Gifts of silver coins and pieces of cloth were often left in or alongside wells as a thanks offering. This is still done to some extent, and like the practice of throwing coins into the River Tay for luck, is certainly a pagan and superstitious custom.

I should also mention the practice of making a bargain over running water. In a way it is “calling the water” as a witness. Lovers plighting their troth stood on opposite banks, dipped their fingers in the burn, clasped hands and exchanged vows. Thus Robert Burns plighted his troth with Highland Mary, and many other lovers have done the same thing since. In Angus, however, young folks were often more sparing with the water—they simply licked their thumbs and pressed them together. “There’s my vow, I’ll ne’er beguile thee.”

Farmers, too, spit in their loofs before shaking hands over a bargain. “Dookin’ for apples” at Halloween was in origin a Druidical rite associated with water. Water was used as a witness in witch trials at such places as the Witches’ Pool, St. Andrews, and at a similarly named pool at Lunan.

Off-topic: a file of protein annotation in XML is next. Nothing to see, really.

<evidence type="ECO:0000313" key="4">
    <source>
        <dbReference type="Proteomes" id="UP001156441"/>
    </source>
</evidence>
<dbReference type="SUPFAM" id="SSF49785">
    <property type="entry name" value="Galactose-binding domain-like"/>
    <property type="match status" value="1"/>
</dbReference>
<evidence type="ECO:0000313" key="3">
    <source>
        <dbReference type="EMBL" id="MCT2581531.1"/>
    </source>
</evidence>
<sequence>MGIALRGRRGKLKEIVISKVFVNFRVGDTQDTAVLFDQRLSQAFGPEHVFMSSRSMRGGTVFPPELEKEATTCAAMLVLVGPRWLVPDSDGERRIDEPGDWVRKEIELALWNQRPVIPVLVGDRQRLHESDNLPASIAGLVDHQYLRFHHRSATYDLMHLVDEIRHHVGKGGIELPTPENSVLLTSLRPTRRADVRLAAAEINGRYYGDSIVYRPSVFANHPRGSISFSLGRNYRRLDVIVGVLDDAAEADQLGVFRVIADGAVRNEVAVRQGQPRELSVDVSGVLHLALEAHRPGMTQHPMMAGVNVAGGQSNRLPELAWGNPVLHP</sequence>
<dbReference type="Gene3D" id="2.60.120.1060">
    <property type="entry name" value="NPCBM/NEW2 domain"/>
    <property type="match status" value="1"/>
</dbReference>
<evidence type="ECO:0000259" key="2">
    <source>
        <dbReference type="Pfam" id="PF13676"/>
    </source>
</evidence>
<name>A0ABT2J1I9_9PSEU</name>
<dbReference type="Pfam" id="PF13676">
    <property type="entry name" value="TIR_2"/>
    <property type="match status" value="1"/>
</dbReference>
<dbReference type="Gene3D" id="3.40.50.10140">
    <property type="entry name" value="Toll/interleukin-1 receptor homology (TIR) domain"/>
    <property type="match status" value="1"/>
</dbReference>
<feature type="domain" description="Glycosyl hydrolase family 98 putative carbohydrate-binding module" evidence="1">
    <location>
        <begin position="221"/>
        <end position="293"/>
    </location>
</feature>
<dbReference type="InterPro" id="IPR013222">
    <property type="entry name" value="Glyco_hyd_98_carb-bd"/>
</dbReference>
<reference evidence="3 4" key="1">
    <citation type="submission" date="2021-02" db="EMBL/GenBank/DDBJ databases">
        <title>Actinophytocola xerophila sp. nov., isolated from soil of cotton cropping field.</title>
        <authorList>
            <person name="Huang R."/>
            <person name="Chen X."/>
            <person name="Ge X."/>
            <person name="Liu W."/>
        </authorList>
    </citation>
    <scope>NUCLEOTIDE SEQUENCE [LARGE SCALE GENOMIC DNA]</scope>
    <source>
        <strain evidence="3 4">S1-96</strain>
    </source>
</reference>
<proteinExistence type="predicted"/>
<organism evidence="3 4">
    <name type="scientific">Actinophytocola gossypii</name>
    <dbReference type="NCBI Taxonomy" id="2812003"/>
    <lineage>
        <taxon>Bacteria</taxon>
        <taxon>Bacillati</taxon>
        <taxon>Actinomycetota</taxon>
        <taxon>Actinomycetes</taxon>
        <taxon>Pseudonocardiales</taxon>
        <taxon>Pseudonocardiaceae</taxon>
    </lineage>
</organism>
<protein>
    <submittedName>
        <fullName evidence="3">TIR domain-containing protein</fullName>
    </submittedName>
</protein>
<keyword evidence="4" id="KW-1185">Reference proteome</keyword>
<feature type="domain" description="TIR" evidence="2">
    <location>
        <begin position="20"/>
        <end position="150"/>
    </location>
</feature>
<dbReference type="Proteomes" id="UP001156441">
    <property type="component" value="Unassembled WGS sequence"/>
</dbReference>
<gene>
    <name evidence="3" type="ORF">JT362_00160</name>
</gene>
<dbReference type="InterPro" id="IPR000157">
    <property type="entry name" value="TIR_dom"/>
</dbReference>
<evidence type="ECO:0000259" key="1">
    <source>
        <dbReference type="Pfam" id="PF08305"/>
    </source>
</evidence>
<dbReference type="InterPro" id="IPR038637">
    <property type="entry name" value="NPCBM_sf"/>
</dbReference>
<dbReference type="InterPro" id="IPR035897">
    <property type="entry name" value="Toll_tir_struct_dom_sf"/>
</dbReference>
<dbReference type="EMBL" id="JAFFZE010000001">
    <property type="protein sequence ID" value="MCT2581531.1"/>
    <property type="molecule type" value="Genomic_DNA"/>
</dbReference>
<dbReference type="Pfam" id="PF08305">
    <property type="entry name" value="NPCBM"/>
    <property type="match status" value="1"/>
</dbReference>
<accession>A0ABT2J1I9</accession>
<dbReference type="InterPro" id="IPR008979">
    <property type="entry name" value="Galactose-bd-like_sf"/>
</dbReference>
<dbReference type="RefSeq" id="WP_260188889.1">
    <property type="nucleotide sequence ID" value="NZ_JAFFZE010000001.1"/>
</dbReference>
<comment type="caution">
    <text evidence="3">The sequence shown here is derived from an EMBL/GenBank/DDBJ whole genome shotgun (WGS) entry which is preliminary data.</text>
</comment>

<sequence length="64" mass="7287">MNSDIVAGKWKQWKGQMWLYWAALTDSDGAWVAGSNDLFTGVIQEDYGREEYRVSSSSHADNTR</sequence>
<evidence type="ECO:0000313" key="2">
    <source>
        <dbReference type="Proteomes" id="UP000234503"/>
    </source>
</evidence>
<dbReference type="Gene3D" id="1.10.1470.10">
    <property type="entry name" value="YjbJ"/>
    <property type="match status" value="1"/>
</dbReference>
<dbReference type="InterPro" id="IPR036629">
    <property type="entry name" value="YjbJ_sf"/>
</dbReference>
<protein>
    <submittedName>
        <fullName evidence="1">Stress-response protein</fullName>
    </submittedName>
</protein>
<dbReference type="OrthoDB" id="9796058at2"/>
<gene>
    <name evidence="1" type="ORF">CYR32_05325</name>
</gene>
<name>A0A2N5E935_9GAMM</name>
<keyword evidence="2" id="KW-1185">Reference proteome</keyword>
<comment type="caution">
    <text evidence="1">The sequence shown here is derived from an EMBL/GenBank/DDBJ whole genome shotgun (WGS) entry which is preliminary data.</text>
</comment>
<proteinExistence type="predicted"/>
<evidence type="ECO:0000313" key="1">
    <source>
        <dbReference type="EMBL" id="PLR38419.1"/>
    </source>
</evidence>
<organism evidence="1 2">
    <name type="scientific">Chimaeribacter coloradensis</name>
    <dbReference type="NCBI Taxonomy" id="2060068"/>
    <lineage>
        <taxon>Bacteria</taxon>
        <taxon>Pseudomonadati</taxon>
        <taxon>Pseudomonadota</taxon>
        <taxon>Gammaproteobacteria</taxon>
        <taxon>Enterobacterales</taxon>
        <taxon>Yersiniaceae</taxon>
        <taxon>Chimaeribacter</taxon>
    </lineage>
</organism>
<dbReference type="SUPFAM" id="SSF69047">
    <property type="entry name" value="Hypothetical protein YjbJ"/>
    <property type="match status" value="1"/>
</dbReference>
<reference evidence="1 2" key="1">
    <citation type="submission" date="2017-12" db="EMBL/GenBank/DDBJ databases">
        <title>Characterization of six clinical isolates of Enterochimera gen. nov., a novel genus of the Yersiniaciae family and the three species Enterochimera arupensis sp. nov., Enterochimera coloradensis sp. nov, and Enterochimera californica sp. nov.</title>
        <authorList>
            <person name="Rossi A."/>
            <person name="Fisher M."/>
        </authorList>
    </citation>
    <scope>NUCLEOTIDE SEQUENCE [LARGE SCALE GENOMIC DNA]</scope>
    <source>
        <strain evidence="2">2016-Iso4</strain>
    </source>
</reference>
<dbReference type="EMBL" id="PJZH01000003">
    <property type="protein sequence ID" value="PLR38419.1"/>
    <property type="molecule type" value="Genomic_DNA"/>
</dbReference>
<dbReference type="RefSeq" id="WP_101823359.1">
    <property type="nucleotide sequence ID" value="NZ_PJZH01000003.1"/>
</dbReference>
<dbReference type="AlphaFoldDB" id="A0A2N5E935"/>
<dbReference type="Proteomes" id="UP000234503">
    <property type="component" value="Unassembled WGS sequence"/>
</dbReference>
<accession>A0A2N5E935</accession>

But the most sacred of all water was the dew of the morning, and the lasses of Tayside and round about still rise very early on the first of May to wash their faces in the May dew, thus linking themselves with other maidens of the long-distant past.

Wells Of Angus

1. Queen’s Well-Glenmark, Lochlee Parish.
2. Monk’s Pool-near church ruins, Kit kton, Lochlee.
3. Scots Well-near Stripe of Droustie, Lochlee.
4. Meg Blair’s Well- ditto.
5. Droustie’s (St. Drostan’s) Well,near Invermark Castle, Lochlee.
6. Nettle Well-Nettlewell Hillock, south of Cornescorn, Edzell Ph.
7. Mary Well-south of Meikle TulIc, Edzell.
8. St. Drostan’s Well-site of, west of Mid-Mains of Balfour, Fettercairn.
9. McComie’s Well and Chair-south of Creagan Caise, Glenisla.
10. Holy Well-near chapel ruins (1693) Balnaboth, Cortachy.
11. Bell’s Witter, Clach of Glentaire, Cortachy and Clova.
12. Well, near Priest’s Stone, Newbigging, Lethnot and Navar.
13. St. Mary’s Well, near church, Bridgend, Lethnot and Navar.
14. Well-Caterthun Fort, Gallows Wood, Lethnot and Navar.
15. Well and Baths-Edzell Castle ruins, Edzell.